GROTON, Conn. (WTNH) -- The spending cuts that go along with sequestration are now arriving in Connecticut.
And specifically an important National Guard helicopter maintenance facility in Groton.
The furloughs designed to save money here at home are coming as the federal government is spending a billion dollars on helicopters made in Russia.
National Guard helicopters from all over the northeastern United States come to Groton for repairs and regular maintenance.
Parts from overseas also come here to be rebuilt.
It's one of just four such facilities in the entire country.
The facility serves the 14 states from Virginia in the south, west to Ohio, and north to Maine.
However, starting this week, because of sequestration, 137 of these highly skilled technicians are being furloughed one day a week.
For technicians like 43-year-old Christian Mueller of Sprague, it means long weekends off for the next 11 weeks, but it also means a 20 percent pay cut.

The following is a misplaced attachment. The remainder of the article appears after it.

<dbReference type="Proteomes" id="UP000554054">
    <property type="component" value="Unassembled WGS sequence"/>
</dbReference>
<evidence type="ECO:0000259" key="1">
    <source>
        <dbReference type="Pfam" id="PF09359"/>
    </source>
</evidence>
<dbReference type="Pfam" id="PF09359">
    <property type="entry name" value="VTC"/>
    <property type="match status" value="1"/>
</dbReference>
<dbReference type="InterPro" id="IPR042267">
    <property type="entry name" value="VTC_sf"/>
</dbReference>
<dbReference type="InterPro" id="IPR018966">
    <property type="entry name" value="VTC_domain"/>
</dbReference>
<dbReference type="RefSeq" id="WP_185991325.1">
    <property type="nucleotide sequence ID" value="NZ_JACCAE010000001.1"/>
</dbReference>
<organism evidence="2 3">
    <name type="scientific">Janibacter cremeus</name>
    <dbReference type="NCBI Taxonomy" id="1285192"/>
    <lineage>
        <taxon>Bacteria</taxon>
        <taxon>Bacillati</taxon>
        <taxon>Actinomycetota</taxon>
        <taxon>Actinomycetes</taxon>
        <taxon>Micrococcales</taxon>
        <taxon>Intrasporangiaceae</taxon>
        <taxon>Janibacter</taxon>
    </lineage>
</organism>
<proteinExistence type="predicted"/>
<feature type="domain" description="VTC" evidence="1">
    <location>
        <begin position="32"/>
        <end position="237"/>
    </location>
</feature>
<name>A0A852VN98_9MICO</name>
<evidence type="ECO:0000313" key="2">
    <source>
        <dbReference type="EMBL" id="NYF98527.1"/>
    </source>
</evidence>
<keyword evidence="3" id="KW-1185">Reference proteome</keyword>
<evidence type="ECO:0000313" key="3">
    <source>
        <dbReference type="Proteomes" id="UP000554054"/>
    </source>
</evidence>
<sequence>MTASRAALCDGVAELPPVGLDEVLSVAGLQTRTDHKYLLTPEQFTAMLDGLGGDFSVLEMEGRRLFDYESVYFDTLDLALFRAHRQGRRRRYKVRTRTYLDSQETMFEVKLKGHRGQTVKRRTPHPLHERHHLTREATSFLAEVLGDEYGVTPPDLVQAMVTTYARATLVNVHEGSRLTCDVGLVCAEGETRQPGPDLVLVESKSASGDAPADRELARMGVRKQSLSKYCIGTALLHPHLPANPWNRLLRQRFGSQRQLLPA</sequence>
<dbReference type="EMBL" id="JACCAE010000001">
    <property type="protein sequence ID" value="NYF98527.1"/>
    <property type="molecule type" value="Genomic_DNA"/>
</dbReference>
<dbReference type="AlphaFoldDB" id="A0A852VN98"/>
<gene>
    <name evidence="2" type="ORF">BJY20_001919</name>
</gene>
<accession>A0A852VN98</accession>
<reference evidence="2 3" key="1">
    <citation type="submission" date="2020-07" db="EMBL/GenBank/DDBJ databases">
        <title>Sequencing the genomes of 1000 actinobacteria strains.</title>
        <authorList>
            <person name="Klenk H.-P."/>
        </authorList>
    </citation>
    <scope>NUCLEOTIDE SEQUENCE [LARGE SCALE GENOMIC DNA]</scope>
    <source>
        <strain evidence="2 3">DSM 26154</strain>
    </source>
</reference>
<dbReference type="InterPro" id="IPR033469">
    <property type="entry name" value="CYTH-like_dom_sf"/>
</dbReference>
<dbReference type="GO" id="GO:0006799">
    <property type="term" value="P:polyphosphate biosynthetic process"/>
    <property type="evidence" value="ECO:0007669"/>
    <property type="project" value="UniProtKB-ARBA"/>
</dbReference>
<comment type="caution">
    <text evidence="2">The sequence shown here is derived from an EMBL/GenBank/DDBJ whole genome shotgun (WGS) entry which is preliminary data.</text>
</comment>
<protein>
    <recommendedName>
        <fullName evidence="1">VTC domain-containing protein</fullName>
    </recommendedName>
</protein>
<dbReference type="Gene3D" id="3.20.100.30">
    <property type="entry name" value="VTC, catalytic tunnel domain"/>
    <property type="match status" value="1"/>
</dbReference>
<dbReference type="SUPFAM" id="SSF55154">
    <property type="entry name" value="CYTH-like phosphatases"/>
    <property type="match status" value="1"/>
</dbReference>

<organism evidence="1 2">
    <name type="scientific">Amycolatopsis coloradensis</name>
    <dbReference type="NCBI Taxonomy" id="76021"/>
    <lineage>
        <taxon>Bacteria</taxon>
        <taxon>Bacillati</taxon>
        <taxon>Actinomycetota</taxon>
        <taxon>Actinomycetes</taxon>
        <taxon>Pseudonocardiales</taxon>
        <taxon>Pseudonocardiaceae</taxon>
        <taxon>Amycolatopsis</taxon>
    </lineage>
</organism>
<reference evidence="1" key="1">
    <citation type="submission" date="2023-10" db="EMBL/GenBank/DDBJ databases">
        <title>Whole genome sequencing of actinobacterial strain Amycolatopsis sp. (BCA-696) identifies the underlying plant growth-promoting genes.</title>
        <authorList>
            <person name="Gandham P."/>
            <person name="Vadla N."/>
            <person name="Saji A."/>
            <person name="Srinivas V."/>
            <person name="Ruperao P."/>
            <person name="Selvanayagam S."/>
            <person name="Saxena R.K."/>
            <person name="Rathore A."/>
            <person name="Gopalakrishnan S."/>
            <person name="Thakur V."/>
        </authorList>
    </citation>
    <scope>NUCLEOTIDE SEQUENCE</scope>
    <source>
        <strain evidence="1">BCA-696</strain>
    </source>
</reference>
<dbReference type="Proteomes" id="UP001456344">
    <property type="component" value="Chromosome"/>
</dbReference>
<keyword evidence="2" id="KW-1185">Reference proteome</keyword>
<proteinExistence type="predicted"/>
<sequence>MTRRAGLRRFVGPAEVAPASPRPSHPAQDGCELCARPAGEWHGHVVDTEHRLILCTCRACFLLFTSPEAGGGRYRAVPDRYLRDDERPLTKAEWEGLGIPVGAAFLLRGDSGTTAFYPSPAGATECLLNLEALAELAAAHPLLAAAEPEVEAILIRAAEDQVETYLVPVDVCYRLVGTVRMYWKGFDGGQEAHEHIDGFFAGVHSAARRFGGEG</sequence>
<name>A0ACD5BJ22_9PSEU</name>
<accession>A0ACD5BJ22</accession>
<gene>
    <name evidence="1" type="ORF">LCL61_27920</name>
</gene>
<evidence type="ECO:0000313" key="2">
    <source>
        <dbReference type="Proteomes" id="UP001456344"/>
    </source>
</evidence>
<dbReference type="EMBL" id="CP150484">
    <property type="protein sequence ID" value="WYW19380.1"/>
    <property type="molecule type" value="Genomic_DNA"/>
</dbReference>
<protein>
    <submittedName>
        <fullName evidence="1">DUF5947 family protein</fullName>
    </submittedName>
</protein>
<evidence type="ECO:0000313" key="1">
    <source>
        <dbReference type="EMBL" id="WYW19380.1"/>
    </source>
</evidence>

"You're never happy about that sort of thing, but it's not like it came as a surprise. We had months and months to prepare for it," said Sgt. Christian Mueller, Sprague. "So, personally, I'm okay, it will be tight toward the end, but I've built up a nest egg for it."
"But you'd rather be working," asked News 8's Mark Davis.
"I'd much rather be working," said Mueller.
The lost hours mean the operation will be at least four helicopter maintenance jobs behind by the end of this year.
Senator Dick Blumenthal toured there Friday and noted that the federal government is spending a billion dollars on a contract for Russian Helicopters for Afghanistan.
Helicopters that an inspector general's report has concluded the Afghans have no pilots to fly.
"Those helicopters will be sitting on a runway in Afghanistan wasting U.S. taxpayer money," said Sen. Blumenthal.
So Blumenthal and seven other U.S. Senators, both Democrats and Republicans are urging the Defense Department to reconsider the Russian deal.
So the bottom line is it doesn't make any sense to anyone to furlough American workers in Groton while U.S. taxpayer dollars are being spent on Russian helicopters for the Afghans.
That helicopter maintenance facility in Groton serves 72 different aviation units in the Northeastern United States.
Those units have nearly 300 helicopters. Repair jobs can last four to six months.
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